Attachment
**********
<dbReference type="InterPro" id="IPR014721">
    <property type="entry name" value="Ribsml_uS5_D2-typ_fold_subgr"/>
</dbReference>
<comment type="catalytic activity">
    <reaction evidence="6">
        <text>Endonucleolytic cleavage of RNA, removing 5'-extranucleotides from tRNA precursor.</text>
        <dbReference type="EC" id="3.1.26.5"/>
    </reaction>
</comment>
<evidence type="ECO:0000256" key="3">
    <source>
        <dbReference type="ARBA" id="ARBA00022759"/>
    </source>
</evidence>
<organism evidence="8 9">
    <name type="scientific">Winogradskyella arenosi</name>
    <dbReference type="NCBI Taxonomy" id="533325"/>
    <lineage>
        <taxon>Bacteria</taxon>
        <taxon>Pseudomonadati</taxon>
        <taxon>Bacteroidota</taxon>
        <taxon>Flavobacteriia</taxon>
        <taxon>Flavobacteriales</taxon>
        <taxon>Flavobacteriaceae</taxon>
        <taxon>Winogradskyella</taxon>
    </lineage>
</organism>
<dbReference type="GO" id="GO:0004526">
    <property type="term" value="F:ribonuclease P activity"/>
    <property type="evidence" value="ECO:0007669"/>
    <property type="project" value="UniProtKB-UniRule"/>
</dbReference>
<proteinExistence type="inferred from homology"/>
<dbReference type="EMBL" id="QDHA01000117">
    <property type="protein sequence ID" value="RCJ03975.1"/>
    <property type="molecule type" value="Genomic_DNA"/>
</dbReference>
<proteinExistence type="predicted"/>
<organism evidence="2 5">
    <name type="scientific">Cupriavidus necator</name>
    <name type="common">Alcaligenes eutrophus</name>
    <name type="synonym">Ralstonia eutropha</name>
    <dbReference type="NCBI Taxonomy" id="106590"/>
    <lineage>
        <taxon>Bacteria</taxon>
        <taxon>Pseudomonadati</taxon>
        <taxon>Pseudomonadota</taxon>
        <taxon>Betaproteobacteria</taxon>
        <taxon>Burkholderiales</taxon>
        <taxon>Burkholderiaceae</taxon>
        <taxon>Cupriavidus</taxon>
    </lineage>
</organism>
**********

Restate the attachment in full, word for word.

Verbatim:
<dbReference type="InterPro" id="IPR014721">
    <property type="entry name" value="Ribsml_uS5_D2-typ_fold_subgr"/>
</dbReference>
<comment type="catalytic activity">
    <reaction evidence="6">
        <text>Endonucleolytic cleavage of RNA, removing 5'-extranucleotides from tRNA precursor.</text>
        <dbReference type="EC" id="3.1.26.5"/>
    </reaction>
</comment>
<evidence type="ECO:0000256" key="3">
    <source>
        <dbReference type="ARBA" id="ARBA00022759"/>
    </source>
</evidence>
<organism evidence="8 9">
    <name type="scientific">Winogradskyella arenosi</name>
    <dbReference type="NCBI Taxonomy" id="533325"/>
    <lineage>
        <taxon>Bacteria</taxon>
        <taxon>Pseudomonadati</taxon>
        <taxon>Bacteroidota</taxon>
        <taxon>Flavobacteriia</taxon>
        <taxon>Flavobacteriales</taxon>
        <taxon>Flavobacteriaceae</taxon>
        <taxon>Winogradskyella</taxon>
    </lineage>
</organism>
<dbReference type="GO" id="GO:0004526">
    <property type="term" value="F:ribonuclease P activity"/>
    <property type="evidence" value="ECO:0007669"/>
    <property type="project" value="UniProtKB-UniRule"/>
</dbReference>
<proteinExistence type="inferred from homology"/>
<dbReference type="EMBL" id="QDHA01000117">
    <property type="protein sequence ID" value="RCJ03975.1"/>
    <property type="molecule type" value="Genomic_DNA"/>
</dbReference>
<proteinExistence type="predicted"/>
<organism evidence="2 5">
    <name type="scientific">Cupriavidus necator</name>
    <name type="common">Alcaligenes eutrophus</name>
    <name type="synonym">Ralstonia eutropha</name>
    <dbReference type="NCBI Taxonomy" id="106590"/>
    <lineage>
        <taxon>Bacteria</taxon>
        <taxon>Pseudomonadati</taxon>
        <taxon>Pseudomonadota</taxon>
        <taxon>Betaproteobacteria</taxon>
        <taxon>Burkholderiales</taxon>
        <taxon>Burkholderiaceae</taxon>
        <taxon>Cupriavidus</taxon>
    </lineage>
</organism>